Supporting Students with High-Incidence Disabilities in U.S. Schools: National Findings from the American Educator Panels. RAND Corporation. Laura Stelitano, Rachel Perera, William R. Johnston. June 27, 2019.
The extent to which students with high-incidence
disabilities (SWDs) are afforded effective and specialized instruction depends,
in large part, upon the support their teachers receive. Certain teacher
supports are essential for effectively serving SWDs, including a supportive
school culture, collaboration and planning time, resources and training, and
access to data and tools for using data. In this report, we explore the extent
to which these supports are available to general and special educators, based
on the results of the Measurement, Learning, and Improvement Survey to the RAND
American Teacher Panel, a survey administered to a nationally representative
sample of teachers. While research has established the importance of these
supports, little is known about teachers’ access to them on the nationwide
level and about how school-level factors (such as grade levels served,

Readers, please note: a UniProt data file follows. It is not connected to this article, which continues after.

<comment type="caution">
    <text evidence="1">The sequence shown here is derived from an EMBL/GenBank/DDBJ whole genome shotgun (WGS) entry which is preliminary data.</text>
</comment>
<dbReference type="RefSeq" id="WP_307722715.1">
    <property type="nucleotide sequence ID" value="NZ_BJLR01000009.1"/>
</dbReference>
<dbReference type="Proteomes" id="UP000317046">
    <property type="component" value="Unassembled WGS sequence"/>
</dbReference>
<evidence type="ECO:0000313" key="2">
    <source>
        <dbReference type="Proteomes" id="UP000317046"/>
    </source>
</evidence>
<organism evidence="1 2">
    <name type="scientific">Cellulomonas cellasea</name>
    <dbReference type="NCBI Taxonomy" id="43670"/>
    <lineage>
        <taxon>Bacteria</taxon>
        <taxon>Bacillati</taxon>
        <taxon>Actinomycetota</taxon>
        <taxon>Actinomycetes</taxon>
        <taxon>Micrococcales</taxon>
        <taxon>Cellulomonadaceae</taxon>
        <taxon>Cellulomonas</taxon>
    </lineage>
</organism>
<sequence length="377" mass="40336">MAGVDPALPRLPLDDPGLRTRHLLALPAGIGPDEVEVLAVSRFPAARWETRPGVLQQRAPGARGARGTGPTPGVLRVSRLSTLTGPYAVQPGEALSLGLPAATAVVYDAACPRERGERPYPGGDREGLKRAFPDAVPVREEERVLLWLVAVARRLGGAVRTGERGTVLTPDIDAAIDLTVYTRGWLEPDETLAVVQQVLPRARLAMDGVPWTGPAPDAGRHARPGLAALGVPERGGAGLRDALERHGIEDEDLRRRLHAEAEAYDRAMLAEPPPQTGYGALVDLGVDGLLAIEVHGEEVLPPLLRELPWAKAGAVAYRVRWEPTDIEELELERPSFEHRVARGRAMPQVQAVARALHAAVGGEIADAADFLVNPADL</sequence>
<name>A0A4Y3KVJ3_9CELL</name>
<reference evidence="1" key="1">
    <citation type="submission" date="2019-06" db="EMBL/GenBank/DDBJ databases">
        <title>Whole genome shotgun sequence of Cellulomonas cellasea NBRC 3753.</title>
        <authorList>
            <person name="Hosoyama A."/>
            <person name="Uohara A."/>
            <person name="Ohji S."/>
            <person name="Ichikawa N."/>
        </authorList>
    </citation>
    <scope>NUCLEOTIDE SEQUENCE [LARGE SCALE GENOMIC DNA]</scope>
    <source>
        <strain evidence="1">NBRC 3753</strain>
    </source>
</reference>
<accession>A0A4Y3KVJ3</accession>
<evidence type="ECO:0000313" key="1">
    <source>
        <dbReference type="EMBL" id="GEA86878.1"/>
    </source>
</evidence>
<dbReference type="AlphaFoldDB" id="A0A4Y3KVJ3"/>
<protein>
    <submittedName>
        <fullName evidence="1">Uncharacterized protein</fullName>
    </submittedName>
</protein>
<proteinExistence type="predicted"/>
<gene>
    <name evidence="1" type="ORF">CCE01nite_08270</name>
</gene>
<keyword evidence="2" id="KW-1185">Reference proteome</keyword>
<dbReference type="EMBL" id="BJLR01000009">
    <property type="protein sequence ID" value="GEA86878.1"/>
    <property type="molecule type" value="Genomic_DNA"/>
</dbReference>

percentage of minority students, and poverty level) influence the prevalence of
teacher supports. Overall, teachers’ access to support for serving SWDs varied
by type of support, teacher role, and school level. General educators and
teachers at the high school level were significantly less likely to report
having sufficient access to support. Planning and release time were among the supports
least often deemed sufficient by both general and special educators. [Note: contains copyrighted material].
[PDF format, 24 pages].
Who Plays, Who Pays? Funding for and Access to Youth Sports. RAND Corporation. Anamarie A. Whitaker et al. July 18, 2019
To better understand sports participation rates for middle
and high school-aged youths, the funding landscape, and participation barriers
and enablers, RAND researchers surveyed parents, school administrators, and
community sports program leaders. [Note: contains copyrighted
[PDF format, 15 pages].
Investing in Successful Summer Programs: A Review of Evidence Under the Every Student Succeeds Act. RAND Corporation. Jennifer Sloan McCombs et al. June 5, 2019.
Research evidence suggests that summer breaks contribute to
income-based achievement and opportunity gaps for children and youth. However,
summertime can also be used to provide programs that support an array of goals
for children and youth, including improved academic achievement, physical
health, mental health, social and emotional well-being, the acquisition of